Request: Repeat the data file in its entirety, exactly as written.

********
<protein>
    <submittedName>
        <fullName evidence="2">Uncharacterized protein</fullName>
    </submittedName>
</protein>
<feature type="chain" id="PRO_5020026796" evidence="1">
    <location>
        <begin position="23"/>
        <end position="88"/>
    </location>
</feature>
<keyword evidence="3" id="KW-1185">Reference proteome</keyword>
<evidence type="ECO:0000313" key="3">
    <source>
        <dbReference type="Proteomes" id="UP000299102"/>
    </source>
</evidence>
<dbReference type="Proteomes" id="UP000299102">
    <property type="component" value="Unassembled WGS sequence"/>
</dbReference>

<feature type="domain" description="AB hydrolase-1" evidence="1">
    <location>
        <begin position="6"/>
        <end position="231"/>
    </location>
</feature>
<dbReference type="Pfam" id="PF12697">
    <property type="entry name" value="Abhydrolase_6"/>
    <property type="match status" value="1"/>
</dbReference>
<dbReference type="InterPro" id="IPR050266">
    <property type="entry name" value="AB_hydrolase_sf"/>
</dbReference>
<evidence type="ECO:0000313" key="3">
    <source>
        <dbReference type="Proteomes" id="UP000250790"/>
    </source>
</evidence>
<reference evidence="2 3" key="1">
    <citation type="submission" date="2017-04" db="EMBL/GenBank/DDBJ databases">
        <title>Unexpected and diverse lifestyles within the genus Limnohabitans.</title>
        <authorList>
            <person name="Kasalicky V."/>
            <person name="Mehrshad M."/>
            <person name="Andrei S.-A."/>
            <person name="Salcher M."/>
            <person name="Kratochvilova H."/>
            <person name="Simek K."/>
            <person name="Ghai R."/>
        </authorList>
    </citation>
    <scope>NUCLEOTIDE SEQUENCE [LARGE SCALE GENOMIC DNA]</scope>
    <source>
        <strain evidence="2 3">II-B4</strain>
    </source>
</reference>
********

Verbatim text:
<protein>
    <submittedName>
        <fullName evidence="2">Uncharacterized protein</fullName>
    </submittedName>
</protein>
<feature type="chain" id="PRO_5020026796" evidence="1">
    <location>
        <begin position="23"/>
        <end position="88"/>
    </location>
</feature>
<keyword evidence="3" id="KW-1185">Reference proteome</keyword>
<evidence type="ECO:0000313" key="3">
    <source>
        <dbReference type="Proteomes" id="UP000299102"/>
    </source>
</evidence>
<dbReference type="Proteomes" id="UP000299102">
    <property type="component" value="Unassembled WGS sequence"/>
</dbReference>

<feature type="domain" description="AB hydrolase-1" evidence="1">
    <location>
        <begin position="6"/>
        <end position="231"/>
    </location>
</feature>
<dbReference type="Pfam" id="PF12697">
    <property type="entry name" value="Abhydrolase_6"/>
    <property type="match status" value="1"/>
</dbReference>
<dbReference type="InterPro" id="IPR050266">
    <property type="entry name" value="AB_hydrolase_sf"/>
</dbReference>
<evidence type="ECO:0000313" key="3">
    <source>
        <dbReference type="Proteomes" id="UP000250790"/>
    </source>
</evidence>
<reference evidence="2 3" key="1">
    <citation type="submission" date="2017-04" db="EMBL/GenBank/DDBJ databases">
        <title>Unexpected and diverse lifestyles within the genus Limnohabitans.</title>
        <authorList>
            <person name="Kasalicky V."/>
            <person name="Mehrshad M."/>
            <person name="Andrei S.-A."/>
            <person name="Salcher M."/>
            <person name="Kratochvilova H."/>
            <person name="Simek K."/>
            <person name="Ghai R."/>
        </authorList>
    </citation>
    <scope>NUCLEOTIDE SEQUENCE [LARGE SCALE GENOMIC DNA]</scope>
    <source>
        <strain evidence="2 3">II-B4</strain>
    </source>
</reference>